Bubba Wallace reaffirmed the rights of NASCAR fans to protest the sport’s ban on the display of the confederate flag. However, he says, unlike those protesting for social justice in the streets, he doesn’t believe the police will be “pepper-spraying them and shooting them with rubber bullets.”
The sport’s lone black full-time driver made the comments which were widely shared on social media, Friday.
“It’s their rights for peaceful protest, my man. It’s a part of it,” Wallace said. “But you won’t see them inside the racetracks where we’re having a good time with the new fans that are purchasing their tickets, purchasing their favorite drivers’ apparel. You won’t see it flying in there.
”It’s exactly what you see on the flip side of everything going on and in cities as they peacefully protest,” he continued. “But you won’t see cops pepper-spraying them and shooting them with rubber bullets, will you?”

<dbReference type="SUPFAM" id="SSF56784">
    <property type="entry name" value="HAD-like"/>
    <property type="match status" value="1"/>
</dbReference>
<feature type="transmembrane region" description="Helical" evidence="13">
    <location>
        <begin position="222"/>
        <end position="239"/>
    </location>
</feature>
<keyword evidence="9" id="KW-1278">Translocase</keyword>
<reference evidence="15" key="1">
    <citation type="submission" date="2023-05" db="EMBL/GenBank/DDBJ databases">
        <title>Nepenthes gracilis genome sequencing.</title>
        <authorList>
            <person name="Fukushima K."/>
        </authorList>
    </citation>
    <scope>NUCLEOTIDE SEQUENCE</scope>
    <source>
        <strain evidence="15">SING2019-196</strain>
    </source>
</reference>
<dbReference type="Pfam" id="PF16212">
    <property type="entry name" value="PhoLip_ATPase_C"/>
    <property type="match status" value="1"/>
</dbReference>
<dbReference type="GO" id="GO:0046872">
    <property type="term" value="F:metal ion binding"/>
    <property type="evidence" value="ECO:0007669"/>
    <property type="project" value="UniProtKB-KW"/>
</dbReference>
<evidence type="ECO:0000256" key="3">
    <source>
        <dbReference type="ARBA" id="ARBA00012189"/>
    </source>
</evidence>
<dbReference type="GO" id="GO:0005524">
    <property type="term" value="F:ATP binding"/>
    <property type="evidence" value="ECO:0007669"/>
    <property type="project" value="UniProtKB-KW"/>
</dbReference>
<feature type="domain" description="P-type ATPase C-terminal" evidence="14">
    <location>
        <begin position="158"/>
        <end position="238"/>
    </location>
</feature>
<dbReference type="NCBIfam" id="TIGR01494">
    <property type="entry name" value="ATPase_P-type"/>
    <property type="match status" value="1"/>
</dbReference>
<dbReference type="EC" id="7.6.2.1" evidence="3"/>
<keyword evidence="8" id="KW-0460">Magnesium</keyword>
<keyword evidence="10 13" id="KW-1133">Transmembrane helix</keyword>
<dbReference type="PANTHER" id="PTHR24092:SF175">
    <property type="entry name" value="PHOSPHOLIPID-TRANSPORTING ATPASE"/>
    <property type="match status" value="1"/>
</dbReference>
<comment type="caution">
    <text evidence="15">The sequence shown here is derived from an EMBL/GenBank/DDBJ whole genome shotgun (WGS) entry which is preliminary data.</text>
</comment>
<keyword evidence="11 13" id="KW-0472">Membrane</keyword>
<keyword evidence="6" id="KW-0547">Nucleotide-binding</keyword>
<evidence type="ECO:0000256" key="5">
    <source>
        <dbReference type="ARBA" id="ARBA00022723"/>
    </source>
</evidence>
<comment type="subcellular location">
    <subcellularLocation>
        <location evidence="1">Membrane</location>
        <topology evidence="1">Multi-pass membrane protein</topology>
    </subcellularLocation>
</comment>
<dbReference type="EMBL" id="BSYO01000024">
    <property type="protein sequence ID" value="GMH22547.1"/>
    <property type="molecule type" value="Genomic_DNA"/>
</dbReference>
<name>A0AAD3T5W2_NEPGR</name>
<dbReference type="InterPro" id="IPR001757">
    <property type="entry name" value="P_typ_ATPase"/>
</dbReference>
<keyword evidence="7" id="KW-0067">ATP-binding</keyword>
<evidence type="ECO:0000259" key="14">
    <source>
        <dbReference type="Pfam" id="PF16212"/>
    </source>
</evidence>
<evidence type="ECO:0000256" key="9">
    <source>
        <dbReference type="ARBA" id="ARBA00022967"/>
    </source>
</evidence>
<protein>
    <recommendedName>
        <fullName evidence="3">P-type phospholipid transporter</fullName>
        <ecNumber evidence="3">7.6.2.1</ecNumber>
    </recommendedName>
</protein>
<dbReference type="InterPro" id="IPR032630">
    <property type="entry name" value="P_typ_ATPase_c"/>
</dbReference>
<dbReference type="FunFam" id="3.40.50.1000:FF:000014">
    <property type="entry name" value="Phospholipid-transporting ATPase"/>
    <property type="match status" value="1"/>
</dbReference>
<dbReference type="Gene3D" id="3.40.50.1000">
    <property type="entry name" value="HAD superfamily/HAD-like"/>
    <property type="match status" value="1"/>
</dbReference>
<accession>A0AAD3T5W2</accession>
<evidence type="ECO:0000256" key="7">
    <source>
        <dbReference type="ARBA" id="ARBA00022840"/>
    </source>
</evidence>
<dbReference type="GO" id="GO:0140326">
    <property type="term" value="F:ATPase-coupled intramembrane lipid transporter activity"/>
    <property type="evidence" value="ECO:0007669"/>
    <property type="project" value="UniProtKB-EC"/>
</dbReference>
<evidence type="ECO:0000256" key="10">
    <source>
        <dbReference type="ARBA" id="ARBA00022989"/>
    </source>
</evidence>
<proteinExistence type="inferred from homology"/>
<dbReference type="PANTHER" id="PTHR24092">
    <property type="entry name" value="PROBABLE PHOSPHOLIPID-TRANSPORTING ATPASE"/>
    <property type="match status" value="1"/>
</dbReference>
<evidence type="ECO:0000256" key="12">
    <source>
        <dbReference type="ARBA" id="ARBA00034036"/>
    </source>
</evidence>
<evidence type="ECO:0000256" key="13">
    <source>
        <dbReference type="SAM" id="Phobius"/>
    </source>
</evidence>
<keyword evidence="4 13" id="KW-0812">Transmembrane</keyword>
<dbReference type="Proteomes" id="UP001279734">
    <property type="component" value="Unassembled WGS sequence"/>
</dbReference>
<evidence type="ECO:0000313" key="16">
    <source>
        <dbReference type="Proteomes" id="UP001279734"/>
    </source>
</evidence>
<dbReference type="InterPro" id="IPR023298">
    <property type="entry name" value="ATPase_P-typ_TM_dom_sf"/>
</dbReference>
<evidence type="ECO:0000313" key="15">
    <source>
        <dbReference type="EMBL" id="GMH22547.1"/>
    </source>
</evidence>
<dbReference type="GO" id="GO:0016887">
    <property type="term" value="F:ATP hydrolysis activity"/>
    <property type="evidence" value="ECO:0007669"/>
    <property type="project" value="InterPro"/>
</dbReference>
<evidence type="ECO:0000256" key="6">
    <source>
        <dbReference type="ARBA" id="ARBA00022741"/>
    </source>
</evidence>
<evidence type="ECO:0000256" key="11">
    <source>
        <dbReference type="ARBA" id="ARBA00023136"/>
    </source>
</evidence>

Bubba Wallace says people have the right to peacefully protest NASCAR’s ban of the Confederate flag. He adds: “You won’t see cops pepper spraying them and shooting them with rubber bullets, will you?” pic.twitter.com/u1NPqodbyg
— Bob Pockrass (@bobpockrass) June 26, 2020
Rubber bullets and pepper-spray have been used at various times to disperse people rioting in the aftermath of the killing of George Floyd.
Bubba Wallace put pressure on NASCAR to forbid the display of the Confederate flag at league events. NASCAR, under pressure from Wallace and amid growing civil unrest in the aftermath of the killing of George Floyd, agreed to the ban two weeks ago.
This week, controversy began anew when someone mistook a garage pull rope in Wallace’s garage for a noose. At least 15 FBI agents were dispatched to investigate the incident to determine whether a hate crime had been committed. After learning during the course of their investigation that the rope had been in place since October of last year, investigators decided that no hate crime had taken place.
“Wallace’s comments on Friday come as NASCAR fans have already expressed some frustration with the new rule change,” the Hill reports.
Follow Dylan Gwinn on Twitter @themightygwinn